Despite abundant evidence to the contrary, I remain optimistic about our collective ability to rescue our world from the mess we’ve created.

I know that acknowledging people when they do well can transform a day. 

I know our world adores youth. And I am not immune to the siren call of ‘stuff you can do if you have endless energy.” But I’m at the juncture that points toward mining the inner treasures.

A legacy requires a lifetime to build. I hope mine will endure.

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Taming the Beast of Poverty

Poverty preys on the human soul.  Its predations are hard to understand fully without having experienced destitution.  The most pernicious damage is the erosion of hope – the belief that opportunities come not to oneself but to others.

Beneath hopelessness dwells a kind of psychological lassitude born of chronic effort simply to survive.  While this bedrock instinct may allow certain cleverness in exploiting random good luck, it muffles incentive like a heavy quilt. In the long term, ‘working the system’ or waiting for what you need to fall off a truck does not build momentum for plans of real consequence. 

The burden of poverty falls most heavily on women, and women of color in particular. In every area of life – education, livelihood, health, housing, personal safety – ways to improve life circumstances are systematically and routinely denied by the complexity of the qualification process, by overburden providers, and by the indifference of those who could afford to help in meaningful ways but prefer to look away.

Not knowing one’s purpose, ‘hanging on’ through days of no consequence, inflicts the sort of hollowness that leads women to drugs, alcohol and/or other destructive habits. These painkilling survival strategies are often misread as character flaws. Their descending vortex is hard to notice, much less to escape.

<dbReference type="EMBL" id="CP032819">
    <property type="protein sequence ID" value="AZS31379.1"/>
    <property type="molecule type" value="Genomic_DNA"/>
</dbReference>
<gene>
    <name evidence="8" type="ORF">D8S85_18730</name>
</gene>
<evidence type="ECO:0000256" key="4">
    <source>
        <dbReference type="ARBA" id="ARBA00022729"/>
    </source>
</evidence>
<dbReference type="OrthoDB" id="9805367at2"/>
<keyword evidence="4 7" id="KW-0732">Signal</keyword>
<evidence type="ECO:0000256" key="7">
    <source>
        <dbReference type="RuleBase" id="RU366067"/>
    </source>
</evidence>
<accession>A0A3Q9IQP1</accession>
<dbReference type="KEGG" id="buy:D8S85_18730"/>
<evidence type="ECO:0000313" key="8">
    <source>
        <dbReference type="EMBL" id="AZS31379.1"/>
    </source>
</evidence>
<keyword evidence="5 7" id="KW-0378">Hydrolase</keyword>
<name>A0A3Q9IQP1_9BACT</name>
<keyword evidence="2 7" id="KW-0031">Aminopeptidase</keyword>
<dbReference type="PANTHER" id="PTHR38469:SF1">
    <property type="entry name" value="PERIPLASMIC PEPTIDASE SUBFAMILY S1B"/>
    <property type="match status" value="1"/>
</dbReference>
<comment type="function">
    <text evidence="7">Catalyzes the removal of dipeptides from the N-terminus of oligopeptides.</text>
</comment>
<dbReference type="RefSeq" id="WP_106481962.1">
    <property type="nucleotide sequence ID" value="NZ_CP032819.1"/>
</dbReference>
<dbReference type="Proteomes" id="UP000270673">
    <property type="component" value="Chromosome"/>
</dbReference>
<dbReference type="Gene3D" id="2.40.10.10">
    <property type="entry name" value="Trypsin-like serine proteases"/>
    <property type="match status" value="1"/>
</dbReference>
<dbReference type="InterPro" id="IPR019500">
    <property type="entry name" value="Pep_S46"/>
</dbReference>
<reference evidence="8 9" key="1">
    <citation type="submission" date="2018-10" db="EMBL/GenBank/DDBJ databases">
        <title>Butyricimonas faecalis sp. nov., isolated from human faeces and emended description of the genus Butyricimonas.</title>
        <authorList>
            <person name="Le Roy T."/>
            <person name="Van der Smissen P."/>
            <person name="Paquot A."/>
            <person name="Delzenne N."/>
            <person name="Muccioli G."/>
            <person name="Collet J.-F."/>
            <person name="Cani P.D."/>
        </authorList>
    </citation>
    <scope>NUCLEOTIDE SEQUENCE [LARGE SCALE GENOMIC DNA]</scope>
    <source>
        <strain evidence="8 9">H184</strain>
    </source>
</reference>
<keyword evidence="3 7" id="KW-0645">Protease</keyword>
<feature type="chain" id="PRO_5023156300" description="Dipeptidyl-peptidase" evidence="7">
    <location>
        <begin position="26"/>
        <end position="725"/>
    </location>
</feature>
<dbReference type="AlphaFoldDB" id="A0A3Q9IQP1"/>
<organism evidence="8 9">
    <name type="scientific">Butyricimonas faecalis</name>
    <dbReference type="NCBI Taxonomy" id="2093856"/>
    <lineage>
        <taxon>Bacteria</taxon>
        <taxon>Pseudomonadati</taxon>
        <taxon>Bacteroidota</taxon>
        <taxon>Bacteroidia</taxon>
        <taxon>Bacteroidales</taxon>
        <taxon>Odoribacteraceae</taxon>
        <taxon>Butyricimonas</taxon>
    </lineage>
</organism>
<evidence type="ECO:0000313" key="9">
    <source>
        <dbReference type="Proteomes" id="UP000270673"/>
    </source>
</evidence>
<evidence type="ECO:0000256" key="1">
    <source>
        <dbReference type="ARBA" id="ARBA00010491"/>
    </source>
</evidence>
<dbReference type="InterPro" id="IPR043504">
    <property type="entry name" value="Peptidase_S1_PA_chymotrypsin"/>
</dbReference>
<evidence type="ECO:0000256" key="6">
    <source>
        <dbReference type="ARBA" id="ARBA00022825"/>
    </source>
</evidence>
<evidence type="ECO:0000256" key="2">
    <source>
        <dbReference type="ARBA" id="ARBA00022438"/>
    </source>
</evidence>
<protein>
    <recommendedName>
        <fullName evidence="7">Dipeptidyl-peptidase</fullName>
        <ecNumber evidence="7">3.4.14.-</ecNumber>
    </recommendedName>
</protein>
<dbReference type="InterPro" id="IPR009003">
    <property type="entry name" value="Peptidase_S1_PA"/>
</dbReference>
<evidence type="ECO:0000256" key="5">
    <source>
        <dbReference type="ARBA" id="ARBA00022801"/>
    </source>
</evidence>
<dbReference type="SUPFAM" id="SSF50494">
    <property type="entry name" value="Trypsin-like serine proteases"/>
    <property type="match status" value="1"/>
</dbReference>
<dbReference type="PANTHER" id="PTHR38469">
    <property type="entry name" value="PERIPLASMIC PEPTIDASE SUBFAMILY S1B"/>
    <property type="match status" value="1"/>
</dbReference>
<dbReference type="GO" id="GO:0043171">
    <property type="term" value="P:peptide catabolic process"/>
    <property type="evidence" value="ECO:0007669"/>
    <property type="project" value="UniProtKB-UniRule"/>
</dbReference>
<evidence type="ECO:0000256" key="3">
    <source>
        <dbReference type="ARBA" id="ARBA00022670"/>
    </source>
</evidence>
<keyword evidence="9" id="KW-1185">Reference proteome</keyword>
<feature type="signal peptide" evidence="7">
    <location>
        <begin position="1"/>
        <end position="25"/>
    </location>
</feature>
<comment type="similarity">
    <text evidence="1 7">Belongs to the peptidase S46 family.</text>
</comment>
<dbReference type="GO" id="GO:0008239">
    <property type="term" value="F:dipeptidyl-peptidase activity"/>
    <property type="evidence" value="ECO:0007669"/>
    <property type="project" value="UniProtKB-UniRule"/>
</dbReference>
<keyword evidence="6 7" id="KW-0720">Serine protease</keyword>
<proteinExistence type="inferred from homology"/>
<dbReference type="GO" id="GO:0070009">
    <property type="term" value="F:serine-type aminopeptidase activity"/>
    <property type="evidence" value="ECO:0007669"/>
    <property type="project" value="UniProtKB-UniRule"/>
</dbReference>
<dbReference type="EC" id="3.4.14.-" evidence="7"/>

A thoughtful look at the range of services offered to low-income people in Oakland argues that the 34% of West Oaklanders who live below the federal poverty level should not be living below the federal poverty level. Why does this situation seem intractable?

Even the most miserable woman will not capitalize on opportunities to change her circumstances without a belief that her life matters. There are no quick fixes to poverty’s psychological damage.  A disabled sense of self-worth is a deep and abiding wound. 

While handing out food may stave off hunger, it does not make a self-reliant woman. What does?

Women’s self-reliance comes from belonging to a group. One of the best things a woman can do for her mental and physical health is to nurture her relationships with other women.

A Women’s Center provides this opportunity. I have not been able to understand how this important Model is consistently overlooked by funders, especially those who profess to support ‘women’s issues.’ 

The elegance and utility of the Women’s Center Model derives from it use by women who understand how much it allows them to accomplish in their community. Baraka Women’s Center in Nairobi, Kenya continues to play the edge in this regard, uplifting nearly 1,200 women living in extreme poverty. Women’s Centers International is ready to support their initiative to establish two new Centers in Kenya. Who is ready to step up and support this ambitious initiative by a women-led community-based organization?

Just as important: when will Oaklanders rally to support the re-establishment of Oakland Women’s Center? 

Women’s Centers are all about taming the beast of poverty. It’s time to open this toolkit in service to women – locally and globally.

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How Resilient Must Women Be?